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Mid-Atlantic Network (MIDN)

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Forest Vegetation Monitoring

Forest vegetation sampling crew Forest vegetation sampling crew

Forest Vegetation Resource Briefs

Forest Vegetation Inventory Reports

Forest Vegetation Monitoring Reports

Forest Vegetation Monitoring Protocol

For more information contact: Jim Comiskey

Justification

The mid-Atlantic region is primarily a forested ecoregion and all MIDN parks have forests that form an essential part of the landscape and provide habitat for a diversity of wildlife. The current monitoring protocol will assess the status and trends of forest plant communities, and the impacts of stressors such as white-tailed deer, invasive exotic plants, exotic plant diseases and pathogens, and native forest pests, as well as the effect of acid deposition of forest soils. Evaluation of snags and downed woody debris will provide information on additional important habitat.

Forest structure, composition, and dynamics are important measures of forest condition and health. Changes in these metrics can be indicative of stressors that may result in alterations in the future ecological integrity of the forest communities and the species that depend on them.

For example, high mortality rates among canopy trees may signal a change in the dominant forest species; declines in seedling and sapling densities could indicate a reduced capacity of the forest to regenerate; or, increases in invasive exotic plant cover could result in the competitive exclusion of other herbaceous plants in the forest understory.

Other anthropogenic stressors may have a long-term effect on the forest communities, including acid deposition which can alter soil chemistry, disrupting nutrient cycles. Increased habitat fragmentation surrounding parks can weaken the ecological integrity of the forests, increasing their susceptibility to exotic plant and pest invasions.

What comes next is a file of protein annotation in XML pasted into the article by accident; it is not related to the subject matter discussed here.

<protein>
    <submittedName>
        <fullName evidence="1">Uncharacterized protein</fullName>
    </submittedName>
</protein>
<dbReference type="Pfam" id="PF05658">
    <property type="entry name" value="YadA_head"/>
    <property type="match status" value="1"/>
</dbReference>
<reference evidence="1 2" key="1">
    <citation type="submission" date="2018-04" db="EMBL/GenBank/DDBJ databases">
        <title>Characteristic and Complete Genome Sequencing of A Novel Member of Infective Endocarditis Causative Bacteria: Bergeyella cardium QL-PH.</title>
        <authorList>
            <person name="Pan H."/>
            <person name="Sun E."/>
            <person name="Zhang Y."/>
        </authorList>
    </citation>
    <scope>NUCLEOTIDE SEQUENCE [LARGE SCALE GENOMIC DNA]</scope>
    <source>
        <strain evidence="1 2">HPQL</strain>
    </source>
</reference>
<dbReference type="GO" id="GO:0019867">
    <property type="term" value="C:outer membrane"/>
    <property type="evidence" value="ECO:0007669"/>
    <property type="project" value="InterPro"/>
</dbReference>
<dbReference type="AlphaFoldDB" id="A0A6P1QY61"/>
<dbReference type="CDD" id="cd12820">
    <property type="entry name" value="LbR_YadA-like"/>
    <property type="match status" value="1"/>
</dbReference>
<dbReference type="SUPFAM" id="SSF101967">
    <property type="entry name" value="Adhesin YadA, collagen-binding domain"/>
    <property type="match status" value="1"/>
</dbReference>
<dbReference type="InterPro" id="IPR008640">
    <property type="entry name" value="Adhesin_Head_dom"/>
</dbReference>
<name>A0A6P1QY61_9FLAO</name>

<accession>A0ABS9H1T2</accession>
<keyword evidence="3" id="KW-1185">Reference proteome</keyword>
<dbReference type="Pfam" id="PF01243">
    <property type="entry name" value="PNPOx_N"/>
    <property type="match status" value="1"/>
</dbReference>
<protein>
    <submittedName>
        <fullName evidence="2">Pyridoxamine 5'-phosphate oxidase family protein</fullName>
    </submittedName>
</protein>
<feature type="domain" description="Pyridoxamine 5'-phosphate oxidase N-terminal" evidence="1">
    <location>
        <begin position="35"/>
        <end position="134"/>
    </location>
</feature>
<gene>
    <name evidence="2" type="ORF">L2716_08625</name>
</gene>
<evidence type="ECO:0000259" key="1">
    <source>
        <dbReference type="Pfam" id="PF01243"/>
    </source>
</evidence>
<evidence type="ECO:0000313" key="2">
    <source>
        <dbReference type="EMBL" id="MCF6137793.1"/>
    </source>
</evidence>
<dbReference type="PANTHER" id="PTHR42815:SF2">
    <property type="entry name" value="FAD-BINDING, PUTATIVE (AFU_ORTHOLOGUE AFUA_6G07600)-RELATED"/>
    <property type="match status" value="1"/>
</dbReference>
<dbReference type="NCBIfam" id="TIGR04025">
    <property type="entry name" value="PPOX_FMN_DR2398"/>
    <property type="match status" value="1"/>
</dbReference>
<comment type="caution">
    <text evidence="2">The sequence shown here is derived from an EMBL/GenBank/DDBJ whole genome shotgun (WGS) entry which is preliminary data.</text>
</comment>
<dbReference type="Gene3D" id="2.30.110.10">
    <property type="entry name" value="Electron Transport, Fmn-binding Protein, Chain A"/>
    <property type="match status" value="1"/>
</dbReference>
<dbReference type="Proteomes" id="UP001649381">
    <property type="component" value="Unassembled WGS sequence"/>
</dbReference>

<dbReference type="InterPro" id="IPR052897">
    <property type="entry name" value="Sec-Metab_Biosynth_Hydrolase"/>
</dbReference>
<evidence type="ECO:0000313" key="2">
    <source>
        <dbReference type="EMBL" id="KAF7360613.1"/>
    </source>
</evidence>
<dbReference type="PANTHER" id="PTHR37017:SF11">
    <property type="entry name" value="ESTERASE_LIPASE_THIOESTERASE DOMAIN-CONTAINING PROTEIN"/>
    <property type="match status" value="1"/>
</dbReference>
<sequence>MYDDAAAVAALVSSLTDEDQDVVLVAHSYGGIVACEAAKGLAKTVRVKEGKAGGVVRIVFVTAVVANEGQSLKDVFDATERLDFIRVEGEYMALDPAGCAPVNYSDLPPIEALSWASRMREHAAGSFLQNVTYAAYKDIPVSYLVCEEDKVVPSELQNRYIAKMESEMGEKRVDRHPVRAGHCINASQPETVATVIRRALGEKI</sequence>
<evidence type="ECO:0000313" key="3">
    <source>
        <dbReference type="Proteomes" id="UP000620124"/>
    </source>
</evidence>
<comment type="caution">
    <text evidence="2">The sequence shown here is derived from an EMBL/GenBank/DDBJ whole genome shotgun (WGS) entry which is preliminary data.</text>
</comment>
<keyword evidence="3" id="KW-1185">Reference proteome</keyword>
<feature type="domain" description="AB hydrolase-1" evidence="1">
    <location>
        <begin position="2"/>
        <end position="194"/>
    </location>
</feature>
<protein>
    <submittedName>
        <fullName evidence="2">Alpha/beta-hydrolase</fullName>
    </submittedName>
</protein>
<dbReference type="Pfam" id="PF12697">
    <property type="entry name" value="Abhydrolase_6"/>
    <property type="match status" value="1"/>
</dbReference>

Monitoring Objectives

  1. Determine the status of and trends in forest structure, composition, and dynamics of canopy and understory woody species.
  2. Determine the status of and trends in the density and composition of tree seedlings and selected herbaceous species that are indicators of deer browse.
  3. Detect and monitor the presence of invasive exotic plants, exotic plant diseases and pathogens, and forest pests.
  4. Determine the status of and trends in forest coarse woody debris and the availability of snags.
  5. Determine the status of and trends in soil Ca:Al and C:N ratios to asses the extent of base cation depletion, increased aluminum availability, and/or nitrogen saturation impacting MIDN forest soils.

Network Park Units Monitored


Park Units Monitored in the Northeast Coastal and Barrier Network

View of fall colors from Ben Run Overlook View of fall colors from Ben Run Overlook

Forest Vegetation Resource Briefs

Forest Vegetation Inventory Reports

Forest Vegetation Monitoring Reports

Forest Vegetation Monitoring Protocol

For more information contact: Wendy Cass

Justification

Forests are the dominant ecosystem in the Blue Ridge physiographic province. Forests are a logical choice for monitoring because they represent a large key ecosystem component. This vegetation component forms the matrix upon which many other organisms depend, and is an essential visual component of the landscape. Understanding forest status and trends is fundamental to knowing the condition of natural resources.

Long- term forest monitoring will provide information on how the forests are changing over time. Many factors such as gypsy moth, hemlock woolly adelgid, invasive exotic plants, storms, and other disturbances are constantly impacting our forests. Longterm forest monitoring allows us to describe the forest's composition, and then quantify the way the forest composition and regeneration respond to disturbance over time.

Monitoring forests over time also provides early warnings of new forest threats such as new invasive plants. The fire fuels monitoring included with the forest monitoring program also aids the fire program by providing information used in fire behavior models critical to making proper decisions when fighting wildfire.

Monitoring Objectives

  1. Determine the status and trends in the composition, abundance, and structure of forest canopy and understory woody species.
  2. Determine the status and trends in the composition and abundance of invasive exotic plants and forest herbs.
  3. Determine the status and trends in the abundance of forest woody debris and composition of forest soils.

Network Park Units Monitored

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Last Updated: December 30, 2016 Contact Webmaster